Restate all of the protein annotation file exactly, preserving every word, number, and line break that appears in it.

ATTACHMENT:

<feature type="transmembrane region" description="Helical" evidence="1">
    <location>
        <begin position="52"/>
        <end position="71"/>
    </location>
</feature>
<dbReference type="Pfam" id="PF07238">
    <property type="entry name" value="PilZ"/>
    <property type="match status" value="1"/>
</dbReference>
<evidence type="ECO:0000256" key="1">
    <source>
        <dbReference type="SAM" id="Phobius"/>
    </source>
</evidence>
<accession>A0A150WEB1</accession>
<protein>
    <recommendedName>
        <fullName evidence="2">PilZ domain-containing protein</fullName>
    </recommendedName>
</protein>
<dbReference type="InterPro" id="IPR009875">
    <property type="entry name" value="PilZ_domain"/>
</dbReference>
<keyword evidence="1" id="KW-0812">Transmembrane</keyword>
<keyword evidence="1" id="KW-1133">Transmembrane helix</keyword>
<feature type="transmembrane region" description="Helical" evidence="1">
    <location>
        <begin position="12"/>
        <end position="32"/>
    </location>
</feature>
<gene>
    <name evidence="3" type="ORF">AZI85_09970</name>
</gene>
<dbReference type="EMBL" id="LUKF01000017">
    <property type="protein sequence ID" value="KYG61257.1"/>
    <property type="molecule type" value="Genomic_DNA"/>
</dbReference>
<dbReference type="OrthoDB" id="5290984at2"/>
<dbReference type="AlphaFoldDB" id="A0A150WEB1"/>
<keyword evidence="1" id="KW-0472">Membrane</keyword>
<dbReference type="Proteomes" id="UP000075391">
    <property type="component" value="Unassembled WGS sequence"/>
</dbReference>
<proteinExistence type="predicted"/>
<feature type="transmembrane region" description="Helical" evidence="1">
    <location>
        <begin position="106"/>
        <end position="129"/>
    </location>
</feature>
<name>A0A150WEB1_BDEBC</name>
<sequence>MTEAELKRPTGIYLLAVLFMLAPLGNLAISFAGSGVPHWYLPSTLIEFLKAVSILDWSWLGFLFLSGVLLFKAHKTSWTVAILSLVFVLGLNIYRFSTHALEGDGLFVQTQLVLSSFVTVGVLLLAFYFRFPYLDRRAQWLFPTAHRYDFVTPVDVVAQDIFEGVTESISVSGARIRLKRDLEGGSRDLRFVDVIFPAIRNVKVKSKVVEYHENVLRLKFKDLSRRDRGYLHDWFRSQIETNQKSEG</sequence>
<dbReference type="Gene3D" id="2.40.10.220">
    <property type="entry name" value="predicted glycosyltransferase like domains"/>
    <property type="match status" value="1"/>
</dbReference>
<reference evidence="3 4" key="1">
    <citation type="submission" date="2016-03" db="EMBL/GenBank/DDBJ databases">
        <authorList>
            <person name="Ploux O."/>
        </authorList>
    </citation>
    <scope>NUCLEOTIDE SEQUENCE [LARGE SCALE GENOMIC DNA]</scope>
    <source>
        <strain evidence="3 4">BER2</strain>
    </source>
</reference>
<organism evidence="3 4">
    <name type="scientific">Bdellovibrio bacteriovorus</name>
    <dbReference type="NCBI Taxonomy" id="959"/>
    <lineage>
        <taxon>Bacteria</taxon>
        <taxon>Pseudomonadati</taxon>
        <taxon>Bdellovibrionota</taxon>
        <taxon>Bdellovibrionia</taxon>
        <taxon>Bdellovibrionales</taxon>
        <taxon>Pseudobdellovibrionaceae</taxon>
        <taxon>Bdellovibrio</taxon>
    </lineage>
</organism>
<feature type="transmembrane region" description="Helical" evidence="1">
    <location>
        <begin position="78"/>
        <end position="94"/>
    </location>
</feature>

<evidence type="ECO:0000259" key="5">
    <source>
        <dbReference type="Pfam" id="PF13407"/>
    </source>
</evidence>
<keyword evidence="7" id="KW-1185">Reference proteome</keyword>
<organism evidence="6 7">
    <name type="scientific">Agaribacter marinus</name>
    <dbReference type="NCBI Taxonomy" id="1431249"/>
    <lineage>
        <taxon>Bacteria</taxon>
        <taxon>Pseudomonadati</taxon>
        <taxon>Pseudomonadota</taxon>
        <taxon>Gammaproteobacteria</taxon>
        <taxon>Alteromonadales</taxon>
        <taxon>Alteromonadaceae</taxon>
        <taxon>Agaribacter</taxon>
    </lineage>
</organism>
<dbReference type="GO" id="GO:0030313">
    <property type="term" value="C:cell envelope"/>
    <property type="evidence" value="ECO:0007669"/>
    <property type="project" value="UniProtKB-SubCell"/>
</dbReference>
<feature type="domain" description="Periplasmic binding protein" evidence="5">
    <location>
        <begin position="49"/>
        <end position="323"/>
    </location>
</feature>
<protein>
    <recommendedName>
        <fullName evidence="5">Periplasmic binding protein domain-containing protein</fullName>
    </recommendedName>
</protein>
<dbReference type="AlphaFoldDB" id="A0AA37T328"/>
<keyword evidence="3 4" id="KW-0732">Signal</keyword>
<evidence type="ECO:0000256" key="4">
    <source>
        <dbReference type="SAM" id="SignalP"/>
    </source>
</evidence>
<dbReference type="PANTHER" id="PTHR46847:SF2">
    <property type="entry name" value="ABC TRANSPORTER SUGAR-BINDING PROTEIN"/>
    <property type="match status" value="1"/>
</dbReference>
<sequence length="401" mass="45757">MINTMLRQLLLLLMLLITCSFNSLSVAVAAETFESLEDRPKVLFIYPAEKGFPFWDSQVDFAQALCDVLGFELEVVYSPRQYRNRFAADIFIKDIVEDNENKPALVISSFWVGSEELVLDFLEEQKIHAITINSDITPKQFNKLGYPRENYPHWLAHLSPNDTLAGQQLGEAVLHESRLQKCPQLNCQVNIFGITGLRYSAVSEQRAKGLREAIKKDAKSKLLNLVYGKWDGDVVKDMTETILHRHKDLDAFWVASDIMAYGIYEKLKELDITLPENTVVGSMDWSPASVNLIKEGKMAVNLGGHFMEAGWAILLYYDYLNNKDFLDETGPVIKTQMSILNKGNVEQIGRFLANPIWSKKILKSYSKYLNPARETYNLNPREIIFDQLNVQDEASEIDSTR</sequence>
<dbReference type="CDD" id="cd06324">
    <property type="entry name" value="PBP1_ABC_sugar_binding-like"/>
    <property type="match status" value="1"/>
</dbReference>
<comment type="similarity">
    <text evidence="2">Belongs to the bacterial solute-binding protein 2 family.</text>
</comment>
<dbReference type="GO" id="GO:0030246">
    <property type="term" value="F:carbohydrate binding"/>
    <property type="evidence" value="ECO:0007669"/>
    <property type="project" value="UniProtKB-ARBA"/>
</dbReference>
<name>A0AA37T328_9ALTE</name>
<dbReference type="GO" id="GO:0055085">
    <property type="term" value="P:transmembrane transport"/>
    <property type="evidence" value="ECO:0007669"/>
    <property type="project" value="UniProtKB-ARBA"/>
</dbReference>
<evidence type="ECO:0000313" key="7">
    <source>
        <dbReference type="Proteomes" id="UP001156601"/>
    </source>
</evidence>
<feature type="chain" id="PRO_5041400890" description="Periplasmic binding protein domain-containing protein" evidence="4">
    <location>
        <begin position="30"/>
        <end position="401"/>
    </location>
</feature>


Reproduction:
<feature type="transmembrane region" description="Helical" evidence="1">
    <location>
        <begin position="52"/>
        <end position="71"/>
    </location>
</feature>
<dbReference type="Pfam" id="PF07238">
    <property type="entry name" value="PilZ"/>
    <property type="match status" value="1"/>
</dbReference>
<evidence type="ECO:0000256" key="1">
    <source>
        <dbReference type="SAM" id="Phobius"/>
    </source>
</evidence>
<accession>A0A150WEB1</accession>
<protein>
    <recommendedName>
        <fullName evidence="2">PilZ domain-containing protein</fullName>
    </recommendedName>
</protein>
<dbReference type="InterPro" id="IPR009875">
    <property type="entry name" value="PilZ_domain"/>
</dbReference>
<keyword evidence="1" id="KW-0812">Transmembrane</keyword>
<keyword evidence="1" id="KW-1133">Transmembrane helix</keyword>
<feature type="transmembrane region" description="Helical" evidence="1">
    <location>
        <begin position="12"/>
        <end position="32"/>
    </location>
</feature>
<gene>
    <name evidence="3" type="ORF">AZI85_09970</name>
</gene>
<dbReference type="EMBL" id="LUKF01000017">
    <property type="protein sequence ID" value="KYG61257.1"/>
    <property type="molecule type" value="Genomic_DNA"/>
</dbReference>
<dbReference type="OrthoDB" id="5290984at2"/>
<dbReference type="AlphaFoldDB" id="A0A150WEB1"/>
<keyword evidence="1" id="KW-0472">Membrane</keyword>
<dbReference type="Proteomes" id="UP000075391">
    <property type="component" value="Unassembled WGS sequence"/>
</dbReference>
<proteinExistence type="predicted"/>
<feature type="transmembrane region" description="Helical" evidence="1">
    <location>
        <begin position="106"/>
        <end position="129"/>
    </location>
</feature>
<name>A0A150WEB1_BDEBC</name>
<sequence>MTEAELKRPTGIYLLAVLFMLAPLGNLAISFAGSGVPHWYLPSTLIEFLKAVSILDWSWLGFLFLSGVLLFKAHKTSWTVAILSLVFVLGLNIYRFSTHALEGDGLFVQTQLVLSSFVTVGVLLLAFYFRFPYLDRRAQWLFPTAHRYDFVTPVDVVAQDIFEGVTESISVSGARIRLKRDLEGGSRDLRFVDVIFPAIRNVKVKSKVVEYHENVLRLKFKDLSRRDRGYLHDWFRSQIETNQKSEG</sequence>
<dbReference type="Gene3D" id="2.40.10.220">
    <property type="entry name" value="predicted glycosyltransferase like domains"/>
    <property type="match status" value="1"/>
</dbReference>
<reference evidence="3 4" key="1">
    <citation type="submission" date="2016-03" db="EMBL/GenBank/DDBJ databases">
        <authorList>
            <person name="Ploux O."/>
        </authorList>
    </citation>
    <scope>NUCLEOTIDE SEQUENCE [LARGE SCALE GENOMIC DNA]</scope>
    <source>
        <strain evidence="3 4">BER2</strain>
    </source>
</reference>
<organism evidence="3 4">
    <name type="scientific">Bdellovibrio bacteriovorus</name>
    <dbReference type="NCBI Taxonomy" id="959"/>
    <lineage>
        <taxon>Bacteria</taxon>
        <taxon>Pseudomonadati</taxon>
        <taxon>Bdellovibrionota</taxon>
        <taxon>Bdellovibrionia</taxon>
        <taxon>Bdellovibrionales</taxon>
        <taxon>Pseudobdellovibrionaceae</taxon>
        <taxon>Bdellovibrio</taxon>
    </lineage>
</organism>
<feature type="transmembrane region" description="Helical" evidence="1">
    <location>
        <begin position="78"/>
        <end position="94"/>
    </location>
</feature>

<evidence type="ECO:0000259" key="5">
    <source>
        <dbReference type="Pfam" id="PF13407"/>
    </source>
</evidence>
<keyword evidence="7" id="KW-1185">Reference proteome</keyword>
<organism evidence="6 7">
    <name type="scientific">Agaribacter marinus</name>
    <dbReference type="NCBI Taxonomy" id="1431249"/>
    <lineage>
        <taxon>Bacteria</taxon>
        <taxon>Pseudomonadati</taxon>
        <taxon>Pseudomonadota</taxon>
        <taxon>Gammaproteobacteria</taxon>
        <taxon>Alteromonadales</taxon>
        <taxon>Alteromonadaceae</taxon>
        <taxon>Agaribacter</taxon>
    </lineage>
</organism>
<dbReference type="GO" id="GO:0030313">
    <property type="term" value="C:cell envelope"/>
    <property type="evidence" value="ECO:0007669"/>
    <property type="project" value="UniProtKB-SubCell"/>
</dbReference>
<feature type="domain" description="Periplasmic binding protein" evidence="5">
    <location>
        <begin position="49"/>
        <end position="323"/>
    </location>
</feature>
<protein>
    <recommendedName>
        <fullName evidence="5">Periplasmic binding protein domain-containing protein</fullName>
    </recommendedName>
</protein>
<dbReference type="AlphaFoldDB" id="A0AA37T328"/>
<keyword evidence="3 4" id="KW-0732">Signal</keyword>
<evidence type="ECO:0000256" key="4">
    <source>
        <dbReference type="SAM" id="SignalP"/>
    </source>
</evidence>
<dbReference type="PANTHER" id="PTHR46847:SF2">
    <property type="entry name" value="ABC TRANSPORTER SUGAR-BINDING PROTEIN"/>
    <property type="match status" value="1"/>
</dbReference>
<sequence length="401" mass="45757">MINTMLRQLLLLLMLLITCSFNSLSVAVAAETFESLEDRPKVLFIYPAEKGFPFWDSQVDFAQALCDVLGFELEVVYSPRQYRNRFAADIFIKDIVEDNENKPALVISSFWVGSEELVLDFLEEQKIHAITINSDITPKQFNKLGYPRENYPHWLAHLSPNDTLAGQQLGEAVLHESRLQKCPQLNCQVNIFGITGLRYSAVSEQRAKGLREAIKKDAKSKLLNLVYGKWDGDVVKDMTETILHRHKDLDAFWVASDIMAYGIYEKLKELDITLPENTVVGSMDWSPASVNLIKEGKMAVNLGGHFMEAGWAILLYYDYLNNKDFLDETGPVIKTQMSILNKGNVEQIGRFLANPIWSKKILKSYSKYLNPARETYNLNPREIIFDQLNVQDEASEIDSTR</sequence>
<dbReference type="CDD" id="cd06324">
    <property type="entry name" value="PBP1_ABC_sugar_binding-like"/>
    <property type="match status" value="1"/>
</dbReference>
<comment type="similarity">
    <text evidence="2">Belongs to the bacterial solute-binding protein 2 family.</text>
</comment>
<dbReference type="GO" id="GO:0030246">
    <property type="term" value="F:carbohydrate binding"/>
    <property type="evidence" value="ECO:0007669"/>
    <property type="project" value="UniProtKB-ARBA"/>
</dbReference>
<name>A0AA37T328_9ALTE</name>
<dbReference type="GO" id="GO:0055085">
    <property type="term" value="P:transmembrane transport"/>
    <property type="evidence" value="ECO:0007669"/>
    <property type="project" value="UniProtKB-ARBA"/>
</dbReference>
<evidence type="ECO:0000313" key="7">
    <source>
        <dbReference type="Proteomes" id="UP001156601"/>
    </source>
</evidence>
<feature type="chain" id="PRO_5041400890" description="Periplasmic binding protein domain-containing protein" evidence="4">
    <location>
        <begin position="30"/>
        <end position="401"/>
    </location>
</feature>